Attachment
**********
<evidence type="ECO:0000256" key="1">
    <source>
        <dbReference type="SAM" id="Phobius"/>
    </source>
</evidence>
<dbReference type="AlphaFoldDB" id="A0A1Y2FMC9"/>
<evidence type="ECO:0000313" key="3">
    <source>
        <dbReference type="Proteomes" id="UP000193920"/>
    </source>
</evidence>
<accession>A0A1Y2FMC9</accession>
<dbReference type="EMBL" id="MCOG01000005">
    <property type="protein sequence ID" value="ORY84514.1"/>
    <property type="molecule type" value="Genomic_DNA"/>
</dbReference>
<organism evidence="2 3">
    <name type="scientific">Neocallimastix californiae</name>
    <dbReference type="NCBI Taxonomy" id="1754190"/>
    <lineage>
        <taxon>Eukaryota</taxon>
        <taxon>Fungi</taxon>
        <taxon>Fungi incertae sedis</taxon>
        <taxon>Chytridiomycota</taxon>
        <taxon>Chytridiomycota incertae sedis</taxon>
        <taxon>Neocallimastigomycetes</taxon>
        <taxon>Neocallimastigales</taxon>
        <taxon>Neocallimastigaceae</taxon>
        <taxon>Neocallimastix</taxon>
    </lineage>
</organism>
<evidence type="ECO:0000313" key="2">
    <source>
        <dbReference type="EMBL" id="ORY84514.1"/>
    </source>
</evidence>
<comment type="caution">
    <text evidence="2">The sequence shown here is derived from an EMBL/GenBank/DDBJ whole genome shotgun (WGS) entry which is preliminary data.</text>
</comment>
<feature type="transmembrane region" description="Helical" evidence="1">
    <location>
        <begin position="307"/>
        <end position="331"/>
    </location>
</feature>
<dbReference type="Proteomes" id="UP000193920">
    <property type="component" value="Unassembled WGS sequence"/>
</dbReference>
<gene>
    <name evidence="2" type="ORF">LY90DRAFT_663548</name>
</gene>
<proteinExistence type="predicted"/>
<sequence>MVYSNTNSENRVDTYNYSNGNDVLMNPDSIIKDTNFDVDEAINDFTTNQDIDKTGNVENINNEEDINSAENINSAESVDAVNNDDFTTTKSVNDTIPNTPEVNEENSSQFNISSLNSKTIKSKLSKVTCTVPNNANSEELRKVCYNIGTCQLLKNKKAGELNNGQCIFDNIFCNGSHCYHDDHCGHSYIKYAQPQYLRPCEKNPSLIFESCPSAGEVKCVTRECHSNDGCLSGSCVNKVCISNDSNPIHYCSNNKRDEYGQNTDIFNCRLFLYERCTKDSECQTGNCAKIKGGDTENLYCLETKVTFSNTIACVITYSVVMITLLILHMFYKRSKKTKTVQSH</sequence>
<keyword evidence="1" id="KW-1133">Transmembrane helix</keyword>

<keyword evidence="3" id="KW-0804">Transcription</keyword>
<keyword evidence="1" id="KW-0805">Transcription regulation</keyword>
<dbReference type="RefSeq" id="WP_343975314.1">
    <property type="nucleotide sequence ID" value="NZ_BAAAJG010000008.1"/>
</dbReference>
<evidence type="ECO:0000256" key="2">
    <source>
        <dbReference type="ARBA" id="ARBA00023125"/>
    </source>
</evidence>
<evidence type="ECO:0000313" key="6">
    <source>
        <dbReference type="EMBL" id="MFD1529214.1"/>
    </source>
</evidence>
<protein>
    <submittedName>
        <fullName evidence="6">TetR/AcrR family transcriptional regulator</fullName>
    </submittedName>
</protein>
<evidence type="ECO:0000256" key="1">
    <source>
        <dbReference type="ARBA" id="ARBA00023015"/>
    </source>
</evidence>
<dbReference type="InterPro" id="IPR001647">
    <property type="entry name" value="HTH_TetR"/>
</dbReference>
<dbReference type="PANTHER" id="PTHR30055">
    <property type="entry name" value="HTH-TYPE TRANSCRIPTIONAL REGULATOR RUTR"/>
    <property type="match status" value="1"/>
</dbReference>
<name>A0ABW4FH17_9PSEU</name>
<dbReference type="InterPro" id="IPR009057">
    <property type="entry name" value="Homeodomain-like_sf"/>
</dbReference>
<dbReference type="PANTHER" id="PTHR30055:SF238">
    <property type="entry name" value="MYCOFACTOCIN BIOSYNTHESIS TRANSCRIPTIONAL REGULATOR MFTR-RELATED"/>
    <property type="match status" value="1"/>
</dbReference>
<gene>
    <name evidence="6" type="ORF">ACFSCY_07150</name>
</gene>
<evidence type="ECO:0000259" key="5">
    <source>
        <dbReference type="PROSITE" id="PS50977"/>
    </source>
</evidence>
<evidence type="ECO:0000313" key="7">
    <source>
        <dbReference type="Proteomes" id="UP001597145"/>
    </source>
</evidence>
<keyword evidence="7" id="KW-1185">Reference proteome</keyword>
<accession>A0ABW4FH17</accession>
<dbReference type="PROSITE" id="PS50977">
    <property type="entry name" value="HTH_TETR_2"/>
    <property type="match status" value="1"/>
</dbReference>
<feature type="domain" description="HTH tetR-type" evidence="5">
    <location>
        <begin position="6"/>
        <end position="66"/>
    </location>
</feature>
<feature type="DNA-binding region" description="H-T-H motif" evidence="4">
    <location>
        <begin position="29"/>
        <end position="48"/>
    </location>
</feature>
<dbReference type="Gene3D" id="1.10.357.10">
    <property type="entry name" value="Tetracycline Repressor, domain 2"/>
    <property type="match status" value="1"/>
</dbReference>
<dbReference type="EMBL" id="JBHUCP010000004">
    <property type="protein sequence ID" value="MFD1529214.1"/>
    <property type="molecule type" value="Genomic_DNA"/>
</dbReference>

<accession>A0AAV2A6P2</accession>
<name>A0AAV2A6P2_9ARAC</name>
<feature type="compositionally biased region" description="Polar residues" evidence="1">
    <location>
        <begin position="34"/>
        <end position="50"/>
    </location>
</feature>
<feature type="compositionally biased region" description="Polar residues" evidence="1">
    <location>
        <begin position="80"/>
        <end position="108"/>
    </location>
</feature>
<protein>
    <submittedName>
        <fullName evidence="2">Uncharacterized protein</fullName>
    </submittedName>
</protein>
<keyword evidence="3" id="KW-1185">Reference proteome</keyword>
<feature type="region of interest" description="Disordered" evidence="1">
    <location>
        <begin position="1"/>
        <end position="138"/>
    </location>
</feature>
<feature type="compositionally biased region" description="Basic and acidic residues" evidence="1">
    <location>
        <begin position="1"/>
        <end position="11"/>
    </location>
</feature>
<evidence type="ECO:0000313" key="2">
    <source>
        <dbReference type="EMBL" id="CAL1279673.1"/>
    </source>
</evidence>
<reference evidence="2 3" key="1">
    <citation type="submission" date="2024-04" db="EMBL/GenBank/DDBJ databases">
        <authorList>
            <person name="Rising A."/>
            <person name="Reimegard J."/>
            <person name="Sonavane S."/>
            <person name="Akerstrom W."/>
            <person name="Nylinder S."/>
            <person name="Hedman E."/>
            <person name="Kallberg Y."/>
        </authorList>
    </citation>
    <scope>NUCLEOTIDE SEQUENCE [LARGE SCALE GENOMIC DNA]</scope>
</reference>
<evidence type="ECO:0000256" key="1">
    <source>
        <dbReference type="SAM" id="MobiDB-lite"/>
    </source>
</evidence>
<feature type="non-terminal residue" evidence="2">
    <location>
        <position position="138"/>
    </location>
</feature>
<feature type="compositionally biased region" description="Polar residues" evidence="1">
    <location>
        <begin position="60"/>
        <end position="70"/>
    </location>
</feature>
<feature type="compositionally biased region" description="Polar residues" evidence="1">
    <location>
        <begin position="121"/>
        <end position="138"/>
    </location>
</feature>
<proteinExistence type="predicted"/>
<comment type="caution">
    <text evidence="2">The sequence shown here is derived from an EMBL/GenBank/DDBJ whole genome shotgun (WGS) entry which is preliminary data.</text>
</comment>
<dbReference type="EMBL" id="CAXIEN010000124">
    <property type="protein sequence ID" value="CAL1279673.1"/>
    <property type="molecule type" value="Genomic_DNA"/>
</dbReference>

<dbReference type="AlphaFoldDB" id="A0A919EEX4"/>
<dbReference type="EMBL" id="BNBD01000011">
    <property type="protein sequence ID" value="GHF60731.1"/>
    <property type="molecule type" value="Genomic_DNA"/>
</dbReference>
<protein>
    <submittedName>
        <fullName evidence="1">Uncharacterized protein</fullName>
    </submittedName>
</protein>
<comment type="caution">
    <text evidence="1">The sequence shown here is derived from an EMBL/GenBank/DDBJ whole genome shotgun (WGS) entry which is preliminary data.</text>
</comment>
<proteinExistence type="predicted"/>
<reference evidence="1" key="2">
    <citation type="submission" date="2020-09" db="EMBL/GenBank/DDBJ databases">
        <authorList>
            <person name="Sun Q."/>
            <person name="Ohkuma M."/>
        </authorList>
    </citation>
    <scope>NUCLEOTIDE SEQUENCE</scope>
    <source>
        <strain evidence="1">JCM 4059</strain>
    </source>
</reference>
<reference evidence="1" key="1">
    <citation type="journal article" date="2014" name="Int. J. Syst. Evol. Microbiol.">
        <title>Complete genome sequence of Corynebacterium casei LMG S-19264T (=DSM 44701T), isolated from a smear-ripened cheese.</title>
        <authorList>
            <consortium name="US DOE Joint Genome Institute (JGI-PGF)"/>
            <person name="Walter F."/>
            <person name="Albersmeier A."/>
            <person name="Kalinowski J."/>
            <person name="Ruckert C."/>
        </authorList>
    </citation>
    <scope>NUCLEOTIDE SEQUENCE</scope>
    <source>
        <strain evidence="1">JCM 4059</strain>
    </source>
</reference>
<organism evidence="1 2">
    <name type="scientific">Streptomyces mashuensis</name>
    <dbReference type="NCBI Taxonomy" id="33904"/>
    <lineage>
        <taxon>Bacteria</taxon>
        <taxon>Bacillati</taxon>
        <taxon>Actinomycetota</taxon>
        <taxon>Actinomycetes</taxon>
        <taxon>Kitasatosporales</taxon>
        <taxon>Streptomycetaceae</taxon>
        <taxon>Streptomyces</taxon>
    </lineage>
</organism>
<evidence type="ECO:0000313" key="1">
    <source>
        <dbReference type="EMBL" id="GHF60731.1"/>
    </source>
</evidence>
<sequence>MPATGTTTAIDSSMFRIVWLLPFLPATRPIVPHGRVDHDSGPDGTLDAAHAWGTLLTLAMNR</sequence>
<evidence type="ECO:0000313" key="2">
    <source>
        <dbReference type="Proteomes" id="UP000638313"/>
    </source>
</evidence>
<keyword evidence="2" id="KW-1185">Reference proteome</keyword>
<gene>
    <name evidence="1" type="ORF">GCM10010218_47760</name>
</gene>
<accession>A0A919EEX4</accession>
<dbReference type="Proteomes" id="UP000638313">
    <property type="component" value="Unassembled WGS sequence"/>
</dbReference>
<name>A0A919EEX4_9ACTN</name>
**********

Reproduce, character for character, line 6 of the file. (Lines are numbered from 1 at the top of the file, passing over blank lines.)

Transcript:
<dbReference type="AlphaFoldDB" id="A0A1Y2FMC9"/>